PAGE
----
Abelmoschus esculentus (Lady’s Fingers, Okra, Gumbo)
Growing this fruit vegetable is fabulous as we’re ensured that they are pesticide-free.
These nutritious vegetable are so easy to grow and can be harvested pretty soon.
Plant Profile, Culture and Propagation :
- Botanical Name: Abelmoschus esculentus (syn.: Abelmoschus bammia/longifolius, Hibiscus esculentus/praecox.
- Common Name:
Okra, Lady’s Fingers, Ladies’ Fingers, Ochro, Gumbo.
- Family name: Malvaceae.
- Etymology: The specific epithet esculentus is from the Latin word esculentus meaning edible.
- Origin: Native to tropical Africa, Asia and northern Australia. Cultivated worldwide in tropical, subtropical and warm temperate regions.
- Plant type:
A perennial and edible vegetable plant.
- Features: Abelmoschus esculentus is a one of the popular species belonging to the genus Abelmoschus that consists of about 15 species of flowering plants.
It grows to around 2 m tall, producing leaves that are 10-20 cm long and broad, palmately lobed with 5-7 lobes.
The hermaphrodite and hibiscus-like flowers are 4-8 cm in diameter with five white to yellow petals and a red or purple spot at the base of each petal. It was given one of the common names as Lady’s Fingers because of the long, narrow edible pods of the plant, resembling a lady’s fingers. They are pollinated by bees.
Eventually, the flowers will be followed by a fibrous fruit or pod which is a capsule up to 18 cm long with pentagonal cross-section. It contains numerous round and white seeds.
- Culture (Care): Abelmoschus esculentus or Okra grows easily with least maintenance.
Full sun to semi-shade.
Moisture: Moderate water needs. It prefers moist soil, benefitting from a humid environment.
Soil: Best to grow in organic-enriched, sandy, loamy and well-drained soils. However, it tolerates a wide range of soil types.
Others: By constant harvesting, it is possible to keep the plant productive for several months, even up to a year in warm climates.
Snip the sprigs and leaves as required to encourage new foliage and to prolong the harvest season. Feed once fortnightly with a high potassium fertilizer, once the first flowers have formed. Take note that the hairs on the seed pods can be an irritant to some people and gloves should be worn when harvesting them. Generally free from serious garden pests and diseases. However, do watch out for verticillium wilt, aphids, mealybugs, powdery mildew, leaf spots and root-knot nematodes.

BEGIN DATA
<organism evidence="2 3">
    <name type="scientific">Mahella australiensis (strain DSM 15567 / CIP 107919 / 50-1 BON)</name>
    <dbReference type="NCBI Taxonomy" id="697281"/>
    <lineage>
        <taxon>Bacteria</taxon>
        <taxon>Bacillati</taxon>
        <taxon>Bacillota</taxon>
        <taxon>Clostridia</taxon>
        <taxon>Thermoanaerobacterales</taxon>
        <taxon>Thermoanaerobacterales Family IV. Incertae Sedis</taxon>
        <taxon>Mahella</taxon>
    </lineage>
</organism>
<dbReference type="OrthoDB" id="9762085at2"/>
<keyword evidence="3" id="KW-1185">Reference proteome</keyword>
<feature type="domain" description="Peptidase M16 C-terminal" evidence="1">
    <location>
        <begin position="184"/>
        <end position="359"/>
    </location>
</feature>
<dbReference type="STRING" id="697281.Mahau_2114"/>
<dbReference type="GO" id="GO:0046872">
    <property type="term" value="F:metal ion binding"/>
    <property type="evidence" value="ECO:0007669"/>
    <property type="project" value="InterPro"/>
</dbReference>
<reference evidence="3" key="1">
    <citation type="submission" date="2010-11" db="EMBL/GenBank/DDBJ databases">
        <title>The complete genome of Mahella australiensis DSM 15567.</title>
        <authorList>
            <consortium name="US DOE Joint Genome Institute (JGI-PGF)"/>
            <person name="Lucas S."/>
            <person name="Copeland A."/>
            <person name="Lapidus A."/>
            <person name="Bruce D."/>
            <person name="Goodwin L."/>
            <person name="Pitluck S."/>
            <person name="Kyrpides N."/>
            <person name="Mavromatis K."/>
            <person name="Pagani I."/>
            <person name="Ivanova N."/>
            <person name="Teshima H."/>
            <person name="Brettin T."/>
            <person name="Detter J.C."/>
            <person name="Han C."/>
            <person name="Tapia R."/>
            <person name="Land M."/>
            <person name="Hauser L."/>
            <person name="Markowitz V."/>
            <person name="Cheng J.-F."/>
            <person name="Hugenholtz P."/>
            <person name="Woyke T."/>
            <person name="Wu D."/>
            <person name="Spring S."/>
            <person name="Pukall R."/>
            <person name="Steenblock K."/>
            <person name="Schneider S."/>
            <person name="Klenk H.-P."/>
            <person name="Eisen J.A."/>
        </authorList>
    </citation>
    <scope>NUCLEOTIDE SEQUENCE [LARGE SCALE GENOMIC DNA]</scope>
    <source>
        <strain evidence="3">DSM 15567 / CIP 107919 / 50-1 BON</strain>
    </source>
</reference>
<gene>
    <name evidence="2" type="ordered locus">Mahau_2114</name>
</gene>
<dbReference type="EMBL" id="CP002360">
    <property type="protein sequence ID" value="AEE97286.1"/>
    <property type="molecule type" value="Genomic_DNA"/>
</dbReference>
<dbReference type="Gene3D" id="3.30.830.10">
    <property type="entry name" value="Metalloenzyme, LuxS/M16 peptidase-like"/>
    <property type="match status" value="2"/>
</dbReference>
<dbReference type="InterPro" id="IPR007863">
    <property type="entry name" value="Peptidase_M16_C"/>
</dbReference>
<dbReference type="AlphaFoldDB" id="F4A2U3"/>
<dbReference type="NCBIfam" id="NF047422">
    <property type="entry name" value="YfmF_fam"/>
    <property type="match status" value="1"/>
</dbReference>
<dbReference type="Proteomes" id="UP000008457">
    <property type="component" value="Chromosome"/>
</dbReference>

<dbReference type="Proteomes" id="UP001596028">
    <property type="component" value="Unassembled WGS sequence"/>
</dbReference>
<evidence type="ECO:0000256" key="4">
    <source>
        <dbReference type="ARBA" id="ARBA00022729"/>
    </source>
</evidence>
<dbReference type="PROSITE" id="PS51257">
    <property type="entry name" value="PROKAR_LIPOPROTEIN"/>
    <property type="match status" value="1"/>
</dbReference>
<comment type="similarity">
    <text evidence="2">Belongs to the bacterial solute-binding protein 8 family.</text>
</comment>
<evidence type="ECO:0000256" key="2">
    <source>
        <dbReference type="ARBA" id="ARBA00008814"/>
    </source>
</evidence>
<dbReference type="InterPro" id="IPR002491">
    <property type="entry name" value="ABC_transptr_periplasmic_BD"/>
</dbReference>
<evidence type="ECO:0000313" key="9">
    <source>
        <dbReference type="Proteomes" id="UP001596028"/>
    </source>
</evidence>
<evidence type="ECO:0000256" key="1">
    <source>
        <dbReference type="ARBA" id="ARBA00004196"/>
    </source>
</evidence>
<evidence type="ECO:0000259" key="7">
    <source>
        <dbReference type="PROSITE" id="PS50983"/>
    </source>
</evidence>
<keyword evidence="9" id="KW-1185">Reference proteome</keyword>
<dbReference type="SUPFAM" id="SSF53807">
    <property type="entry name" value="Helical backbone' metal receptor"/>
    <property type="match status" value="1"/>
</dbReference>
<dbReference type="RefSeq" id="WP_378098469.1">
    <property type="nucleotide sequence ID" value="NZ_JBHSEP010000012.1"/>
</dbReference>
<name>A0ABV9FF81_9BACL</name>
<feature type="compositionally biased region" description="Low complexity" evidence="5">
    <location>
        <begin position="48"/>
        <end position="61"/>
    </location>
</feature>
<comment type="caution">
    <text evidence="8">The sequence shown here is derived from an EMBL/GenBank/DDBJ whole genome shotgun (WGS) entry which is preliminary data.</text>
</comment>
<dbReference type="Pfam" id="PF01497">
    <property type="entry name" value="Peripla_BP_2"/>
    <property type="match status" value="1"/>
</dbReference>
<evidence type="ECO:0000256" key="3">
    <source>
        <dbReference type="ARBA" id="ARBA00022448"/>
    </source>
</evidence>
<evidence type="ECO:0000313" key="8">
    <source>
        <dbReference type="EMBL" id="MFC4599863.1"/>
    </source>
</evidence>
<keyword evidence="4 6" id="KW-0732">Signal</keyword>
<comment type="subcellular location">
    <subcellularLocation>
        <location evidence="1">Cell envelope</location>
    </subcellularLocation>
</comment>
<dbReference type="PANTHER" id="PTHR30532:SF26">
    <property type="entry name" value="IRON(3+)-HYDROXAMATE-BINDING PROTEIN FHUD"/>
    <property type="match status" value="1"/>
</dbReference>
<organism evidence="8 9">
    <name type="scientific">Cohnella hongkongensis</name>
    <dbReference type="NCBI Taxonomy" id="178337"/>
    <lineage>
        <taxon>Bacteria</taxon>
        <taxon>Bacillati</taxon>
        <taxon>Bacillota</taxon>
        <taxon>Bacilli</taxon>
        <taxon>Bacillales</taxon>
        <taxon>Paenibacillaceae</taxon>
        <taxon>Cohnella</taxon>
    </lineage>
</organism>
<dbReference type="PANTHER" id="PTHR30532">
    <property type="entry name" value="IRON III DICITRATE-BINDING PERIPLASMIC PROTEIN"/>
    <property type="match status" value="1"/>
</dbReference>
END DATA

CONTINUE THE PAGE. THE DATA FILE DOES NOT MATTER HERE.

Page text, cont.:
For subtropical and temperate regions: Hardiness: USDA Zone 10-11.
A warm-weather plant with a preferred temperature between 22°C and 35°C, Okra is susceptible to frost and temperatures below 12°C.
In non-hardy region, grow Ladies’ Fingers as an annual in containers in the greenhouse. The plant requires a warm sunny position that is sheltered from winds. Pinch out growing tips to stimulate bushiness. Feed once fortnightly with a high potassium fertilizer, once the first flowers have formed. Plants produce pods until temperatures drop in autumn, often until the first frosts. Pods can be frozen for winter use.
- Propagation: Best from seeds.
Abelmoschus esculentus or Lady’s Fingers is the most important commercially grown species for its use as fruit vegetable. Plant them as their ornamental flowers are extremely captivating and will brighten the garden when in full bloom. Ideal for container planting and raised planter outdoors and indoors. Grow them to harvest the pods to add to your dishes. They can be cooked, pickled, eaten raw and included in salads. Moreover, it is very nutritious and contain many essential nutrients. Its roasted seeds is a coffee substitute. Also, the seeds contain edible oil. Because of its high content of mucilage, Okra is also used in traditional medicine in many countries as a dietary meal to treat gastric irritation, ulcer, phlegm, reduce inflammation, catarrh and urinary problems, etc. Read more about it at http://www.stuartxchange.com/Okra.html. Okra may be used in developing countries to mitigate malnutrition.
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